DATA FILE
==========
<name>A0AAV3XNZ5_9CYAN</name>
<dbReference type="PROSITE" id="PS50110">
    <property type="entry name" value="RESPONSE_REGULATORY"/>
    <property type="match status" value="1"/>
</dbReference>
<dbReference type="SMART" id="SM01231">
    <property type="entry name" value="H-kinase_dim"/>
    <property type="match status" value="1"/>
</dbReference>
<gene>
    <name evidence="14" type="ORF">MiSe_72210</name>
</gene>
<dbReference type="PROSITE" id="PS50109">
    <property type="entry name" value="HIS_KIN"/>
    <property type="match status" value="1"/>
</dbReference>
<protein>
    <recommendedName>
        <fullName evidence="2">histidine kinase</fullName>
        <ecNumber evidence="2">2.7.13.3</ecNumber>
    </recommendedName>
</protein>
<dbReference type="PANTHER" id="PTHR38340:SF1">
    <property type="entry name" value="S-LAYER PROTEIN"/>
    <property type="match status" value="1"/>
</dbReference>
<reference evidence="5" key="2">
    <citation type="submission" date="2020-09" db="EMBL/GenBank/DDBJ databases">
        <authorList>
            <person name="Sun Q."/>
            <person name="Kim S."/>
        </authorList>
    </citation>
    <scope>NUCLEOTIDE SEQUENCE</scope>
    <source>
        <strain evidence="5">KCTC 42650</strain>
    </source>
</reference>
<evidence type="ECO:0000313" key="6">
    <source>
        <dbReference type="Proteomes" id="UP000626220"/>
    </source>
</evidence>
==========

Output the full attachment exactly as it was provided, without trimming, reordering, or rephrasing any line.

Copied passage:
<name>A0AAV3XNZ5_9CYAN</name>
<dbReference type="PROSITE" id="PS50110">
    <property type="entry name" value="RESPONSE_REGULATORY"/>
    <property type="match status" value="1"/>
</dbReference>
<dbReference type="SMART" id="SM01231">
    <property type="entry name" value="H-kinase_dim"/>
    <property type="match status" value="1"/>
</dbReference>
<gene>
    <name evidence="14" type="ORF">MiSe_72210</name>
</gene>
<dbReference type="PROSITE" id="PS50109">
    <property type="entry name" value="HIS_KIN"/>
    <property type="match status" value="1"/>
</dbReference>
<protein>
    <recommendedName>
        <fullName evidence="2">histidine kinase</fullName>
        <ecNumber evidence="2">2.7.13.3</ecNumber>
    </recommendedName>
</protein>
<dbReference type="PANTHER" id="PTHR38340:SF1">
    <property type="entry name" value="S-LAYER PROTEIN"/>
    <property type="match status" value="1"/>
</dbReference>
<reference evidence="5" key="2">
    <citation type="submission" date="2020-09" db="EMBL/GenBank/DDBJ databases">
        <authorList>
            <person name="Sun Q."/>
            <person name="Kim S."/>
        </authorList>
    </citation>
    <scope>NUCLEOTIDE SEQUENCE</scope>
    <source>
        <strain evidence="5">KCTC 42650</strain>
    </source>
</reference>
<evidence type="ECO:0000313" key="6">
    <source>
        <dbReference type="Proteomes" id="UP000626220"/>
    </source>
</evidence>